Butterflies often follow what they perceive to be important. This can often be what they think will bring them the greatest glory, the topic du jour of senior management, something that will make them sound clever. But usually its just the last thing to pop into their head.

There isn’t that much positive to say about the butterfly other than: if they are chasing you for something that you haven’t done yet, it usually very easy to distract them with something bright and colourful. Like maybe a new pen.

F is for… Flip-Flop

Those of you of an older vintage may remember the flip-flop. A simple logic circuit that can be in one state or another. You get people like that too. Having no clue about anything, they tend not to have any definitive opinion of their own. Instead, they carry about with them the opinion of the last person they discussed a given subject with.

This is generally quite irritating as you can usually have two very different conversations with the same person about the same thing.

“But I thought we had agreed yesterday that the sky was blue?”
“Yes, but I had a meeting with marketing this morning and no I see that it is more of an indigo…”

Fundamentally, such people aren’t much use, but there is much to be exploited here. If these people are in decision making positions and you’d like to them to act in your favour, all you have to do is get to them last. Just make them flip to your way of thinking, make sure no one else talks to them before they enter the crucial meeting and the world is yours.

O is for… Ostrich

You know the type, you probably have some of them in your organisation; when there’s a problem, they bury their head in the sand, usually because it is beyond their capabilities to do anything else.

They will ignore the inevitability of the situation, hoping upon hope that it will go away. Usually until the very last minute, when they will endeavour to get rid of the problem or otherwise attempt to make someone else responsible for their own failure to deliver. This is often too late to do anything effective and even the best endeavour to help out will result in association with the problem.

Best to avoid these people, and if it’s impossible to avoid them, or you have a sneaking feeling that the hospital pass will be coming your way at the end of it all, practice a little coaching on them as an exercise in splash damage limitation.

D is for… Dambuster

You will invariably find, as you go about your trade, many people who will try to put obstacles in your way. You know the sort, those workshy fops that will try to hide behind process, officialdom and “You’ll need to raise a request before I can look at that” or “I can’t do anything about that without a signoff from network security”.

This can slow your project down considerably, especially when you encounter a cluster of process junkies all quoting form numbers and obscure request systems. You can quickly end up being flipped around form department to department like a pinball, especially if you have the audacity to suggest to them, “go on, bend the process just this once”, or worse, “just feckin’ do it!”.

Most red tape is black and white
Most red tape is black and white

Make it your business to understand all of the methods of request, the times to use them and have all the tools installed to allow you to do it. Make contact with the people who are approvers for the various things you will need, eg. security, networks, telephony, sys admin, DBA’s etc.

Then you can use your dambuster skills to quickly and easily break through those process log-jams and achieve what you need with the minimum of disruption to your project.

So, the next time some wastrel of a jobsworth says, “You’ll need to raise form C2634 in triplicate and have the yellow copy signed off by a purple unicorn”, you can be back at his desk 30 seconds later, smiling as you hand it over and say, “So when will it be done?”.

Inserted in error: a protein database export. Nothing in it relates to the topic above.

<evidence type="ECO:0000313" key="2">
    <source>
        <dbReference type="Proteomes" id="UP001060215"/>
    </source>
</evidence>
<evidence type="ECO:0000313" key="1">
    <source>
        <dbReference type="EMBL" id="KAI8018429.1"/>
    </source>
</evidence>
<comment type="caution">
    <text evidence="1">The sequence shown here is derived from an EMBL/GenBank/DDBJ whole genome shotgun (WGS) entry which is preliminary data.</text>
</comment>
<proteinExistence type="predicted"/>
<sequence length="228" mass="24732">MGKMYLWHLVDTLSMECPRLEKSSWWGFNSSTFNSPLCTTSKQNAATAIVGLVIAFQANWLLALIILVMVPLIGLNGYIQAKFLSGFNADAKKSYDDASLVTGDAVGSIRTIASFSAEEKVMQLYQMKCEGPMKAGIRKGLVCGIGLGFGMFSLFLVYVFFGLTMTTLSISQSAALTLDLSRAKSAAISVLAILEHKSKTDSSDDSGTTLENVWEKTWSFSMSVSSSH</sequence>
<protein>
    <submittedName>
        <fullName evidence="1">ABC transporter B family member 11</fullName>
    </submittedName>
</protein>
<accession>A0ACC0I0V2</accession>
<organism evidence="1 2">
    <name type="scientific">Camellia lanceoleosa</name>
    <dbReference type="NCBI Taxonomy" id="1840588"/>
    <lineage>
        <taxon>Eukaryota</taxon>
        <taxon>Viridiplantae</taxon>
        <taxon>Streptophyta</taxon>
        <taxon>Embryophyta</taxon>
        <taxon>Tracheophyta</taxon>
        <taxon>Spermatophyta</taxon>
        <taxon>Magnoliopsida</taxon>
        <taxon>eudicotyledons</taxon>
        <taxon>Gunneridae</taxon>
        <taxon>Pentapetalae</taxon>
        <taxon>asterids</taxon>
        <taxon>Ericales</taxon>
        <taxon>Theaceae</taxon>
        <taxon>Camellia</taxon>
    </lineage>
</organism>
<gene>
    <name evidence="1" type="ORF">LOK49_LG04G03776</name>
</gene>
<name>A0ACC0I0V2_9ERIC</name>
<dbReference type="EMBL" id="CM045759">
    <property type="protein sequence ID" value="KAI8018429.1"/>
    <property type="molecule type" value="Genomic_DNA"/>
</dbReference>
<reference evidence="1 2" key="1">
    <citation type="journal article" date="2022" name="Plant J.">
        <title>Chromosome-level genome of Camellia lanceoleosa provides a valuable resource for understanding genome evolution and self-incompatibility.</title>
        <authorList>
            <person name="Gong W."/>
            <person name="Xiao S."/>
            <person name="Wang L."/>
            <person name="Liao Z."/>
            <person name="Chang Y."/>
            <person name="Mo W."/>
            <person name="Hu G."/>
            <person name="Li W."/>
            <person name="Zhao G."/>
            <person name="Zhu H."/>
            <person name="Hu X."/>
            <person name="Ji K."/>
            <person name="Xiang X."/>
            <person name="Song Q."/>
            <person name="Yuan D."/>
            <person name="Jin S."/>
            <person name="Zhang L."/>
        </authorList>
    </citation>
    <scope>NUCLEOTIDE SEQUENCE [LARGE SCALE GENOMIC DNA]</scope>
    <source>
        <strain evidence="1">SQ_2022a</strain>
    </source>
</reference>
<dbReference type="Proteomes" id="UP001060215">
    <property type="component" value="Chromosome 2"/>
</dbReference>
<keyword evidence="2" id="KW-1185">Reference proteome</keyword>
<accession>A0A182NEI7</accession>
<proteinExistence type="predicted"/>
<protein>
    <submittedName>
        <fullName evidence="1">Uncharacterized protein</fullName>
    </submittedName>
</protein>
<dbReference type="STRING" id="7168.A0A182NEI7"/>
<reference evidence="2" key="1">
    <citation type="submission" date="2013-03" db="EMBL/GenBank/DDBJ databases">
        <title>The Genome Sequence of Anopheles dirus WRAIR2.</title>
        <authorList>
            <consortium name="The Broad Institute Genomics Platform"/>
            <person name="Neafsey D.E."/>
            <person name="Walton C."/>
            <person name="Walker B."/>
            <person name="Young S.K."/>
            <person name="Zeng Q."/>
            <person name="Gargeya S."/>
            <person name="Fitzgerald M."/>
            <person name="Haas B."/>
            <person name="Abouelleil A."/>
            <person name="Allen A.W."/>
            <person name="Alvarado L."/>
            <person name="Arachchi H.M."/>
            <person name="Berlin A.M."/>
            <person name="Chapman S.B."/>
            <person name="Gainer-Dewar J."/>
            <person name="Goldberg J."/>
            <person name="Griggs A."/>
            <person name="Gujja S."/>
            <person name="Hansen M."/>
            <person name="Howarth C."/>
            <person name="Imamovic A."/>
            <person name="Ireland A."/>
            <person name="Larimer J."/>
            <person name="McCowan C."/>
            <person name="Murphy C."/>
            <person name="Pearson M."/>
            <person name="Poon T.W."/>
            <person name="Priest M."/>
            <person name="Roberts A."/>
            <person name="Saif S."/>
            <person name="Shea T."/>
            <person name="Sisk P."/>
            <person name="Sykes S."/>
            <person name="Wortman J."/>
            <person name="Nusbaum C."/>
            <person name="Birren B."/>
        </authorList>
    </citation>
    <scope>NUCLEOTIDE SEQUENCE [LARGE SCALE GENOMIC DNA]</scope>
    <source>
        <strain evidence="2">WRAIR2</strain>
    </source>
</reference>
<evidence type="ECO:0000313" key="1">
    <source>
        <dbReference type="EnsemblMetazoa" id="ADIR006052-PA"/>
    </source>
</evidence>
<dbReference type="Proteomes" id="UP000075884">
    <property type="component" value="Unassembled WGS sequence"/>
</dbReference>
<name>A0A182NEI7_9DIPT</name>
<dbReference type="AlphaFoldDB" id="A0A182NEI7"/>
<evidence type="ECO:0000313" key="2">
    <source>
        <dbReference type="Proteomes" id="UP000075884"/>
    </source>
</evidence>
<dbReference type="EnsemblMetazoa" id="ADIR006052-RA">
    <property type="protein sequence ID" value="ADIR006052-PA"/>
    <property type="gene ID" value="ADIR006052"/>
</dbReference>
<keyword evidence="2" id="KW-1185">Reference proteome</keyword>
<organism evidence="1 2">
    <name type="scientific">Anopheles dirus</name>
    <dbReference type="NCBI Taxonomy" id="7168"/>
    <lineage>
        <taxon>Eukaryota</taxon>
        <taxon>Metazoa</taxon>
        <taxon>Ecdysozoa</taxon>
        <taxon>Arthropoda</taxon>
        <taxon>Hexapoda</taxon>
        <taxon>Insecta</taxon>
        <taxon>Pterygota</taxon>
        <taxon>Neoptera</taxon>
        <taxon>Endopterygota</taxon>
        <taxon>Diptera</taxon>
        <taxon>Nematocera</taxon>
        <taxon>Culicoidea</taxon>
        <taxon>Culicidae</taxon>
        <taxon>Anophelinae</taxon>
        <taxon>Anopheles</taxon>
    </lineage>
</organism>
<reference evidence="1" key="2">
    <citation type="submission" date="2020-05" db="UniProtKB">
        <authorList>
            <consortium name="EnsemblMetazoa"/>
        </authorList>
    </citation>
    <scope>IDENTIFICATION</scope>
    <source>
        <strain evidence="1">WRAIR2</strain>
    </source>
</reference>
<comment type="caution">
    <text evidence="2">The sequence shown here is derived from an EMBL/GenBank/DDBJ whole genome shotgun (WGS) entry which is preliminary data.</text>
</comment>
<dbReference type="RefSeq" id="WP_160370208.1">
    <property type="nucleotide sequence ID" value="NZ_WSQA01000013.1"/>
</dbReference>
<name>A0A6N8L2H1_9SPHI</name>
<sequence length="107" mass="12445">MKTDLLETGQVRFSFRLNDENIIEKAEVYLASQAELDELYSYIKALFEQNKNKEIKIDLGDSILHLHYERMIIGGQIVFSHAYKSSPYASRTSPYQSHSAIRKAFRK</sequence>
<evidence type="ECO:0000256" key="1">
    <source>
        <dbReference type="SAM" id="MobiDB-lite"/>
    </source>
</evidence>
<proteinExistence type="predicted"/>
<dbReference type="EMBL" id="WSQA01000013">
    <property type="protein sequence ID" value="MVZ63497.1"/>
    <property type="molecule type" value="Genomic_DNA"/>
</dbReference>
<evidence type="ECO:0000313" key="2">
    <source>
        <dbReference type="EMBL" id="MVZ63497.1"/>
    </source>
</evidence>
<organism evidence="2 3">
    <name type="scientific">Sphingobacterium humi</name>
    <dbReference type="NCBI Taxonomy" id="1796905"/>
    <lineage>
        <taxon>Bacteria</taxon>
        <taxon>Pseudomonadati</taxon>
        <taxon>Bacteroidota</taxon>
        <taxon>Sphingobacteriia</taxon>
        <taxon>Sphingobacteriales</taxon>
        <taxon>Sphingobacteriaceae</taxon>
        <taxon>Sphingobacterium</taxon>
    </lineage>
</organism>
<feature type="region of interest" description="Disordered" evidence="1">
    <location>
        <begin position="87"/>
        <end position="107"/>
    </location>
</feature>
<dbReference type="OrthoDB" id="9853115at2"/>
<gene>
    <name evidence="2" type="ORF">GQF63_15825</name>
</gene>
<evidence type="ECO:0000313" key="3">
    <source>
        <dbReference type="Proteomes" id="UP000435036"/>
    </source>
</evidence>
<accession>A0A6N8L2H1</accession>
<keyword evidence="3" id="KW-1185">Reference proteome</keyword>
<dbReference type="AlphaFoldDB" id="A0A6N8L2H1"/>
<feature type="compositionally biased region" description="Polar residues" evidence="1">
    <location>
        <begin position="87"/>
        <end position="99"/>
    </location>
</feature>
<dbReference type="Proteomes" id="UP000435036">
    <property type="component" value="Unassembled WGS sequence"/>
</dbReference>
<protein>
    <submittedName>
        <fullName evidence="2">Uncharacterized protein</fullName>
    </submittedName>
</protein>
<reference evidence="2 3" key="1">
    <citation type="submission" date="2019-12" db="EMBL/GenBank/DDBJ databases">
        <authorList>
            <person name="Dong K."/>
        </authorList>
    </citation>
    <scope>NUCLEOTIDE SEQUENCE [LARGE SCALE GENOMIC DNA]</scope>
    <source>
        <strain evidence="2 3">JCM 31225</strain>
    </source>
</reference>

Of course a good-guy would never use process to slow down or prevent progress elsewhere, even for fun. Well, not to another good-guy anyway.

C is for… Competency Mask

Sometimes all is not what it seems. And this is where your powers of observation have to be at their sharpest. Some arses have a competency mask. It can take many forms but what it can do is give the impression to the untrained eye that they might be “OK” or “capable”.

Image courtesy of George Imrie on www.morguefile.com
Surely you’re jesting…

Here are a few things to watch out for:

Yes, as unbelieveable as it seems. Someone well presented can sometimes fool you into thinking they are not an arse. Suit, dress, good looks, tan, whatever it is, might give the appearance of ‘sharpness’. Don’t be fooled, don’t make any judgement until they speak. After all, when they turn round they might have a sticker that says ‘elbow’ on the buttock of their delightfully pressed suit trouser.

Probably the most prevalent of all aspects of the Competency Mask, the language people use can often be a thin veil over an empty head. Modern business language has developed into a bizarre concoction of phrases and cliches that anyone can trot out and, if you are not paying attention, can make you think they sound plausible. Listen again. And, crucially, listen for content. Ask a difficult question and watch as the Competency Mask descends to cover the rapidly appearing glaze over the eyes.

Doing the Easy Stuff Well
Comfort zones are very handy. Especially when you need something to cover up the fact that you never actually contribute. Its simple to spot. Watch for people who quickly and repeatedly volunteer to do the easy stuff (before all the tricky actions are handed out). They sit back “well, I have contributed, I’m going to book the meeting room for the follow-up meeting, maybe I’ll arrange the lunch too, why not, no harm in over-delivering“. They are just doing stuff that anyone could do but getting paid far too much for it.
You see this in document reviews quite a bit, unable to stay quiet, the Competency Mask allows the person to make such massive contributions as suggesting a different font, pointing out problems in the page numbering/footer or suggesting a whole new pagination strategy. Arse.

T is for… Timesheet Collector

They call themselves Project Managers but all they really do is collect timesheets and other such frippery. You need to spot these people quickly and ignore everything they say with regard to delivery as the very fact that they call themselves Project Manager signifies that they are an arse and therefore will not obey the law of silence.

Once you have spotted them, you can have fun with them because they will be constantly scared so ask them tough questions, make them make on the spot decisions and generally wind them up. Obviously, ignoring any responses you may get.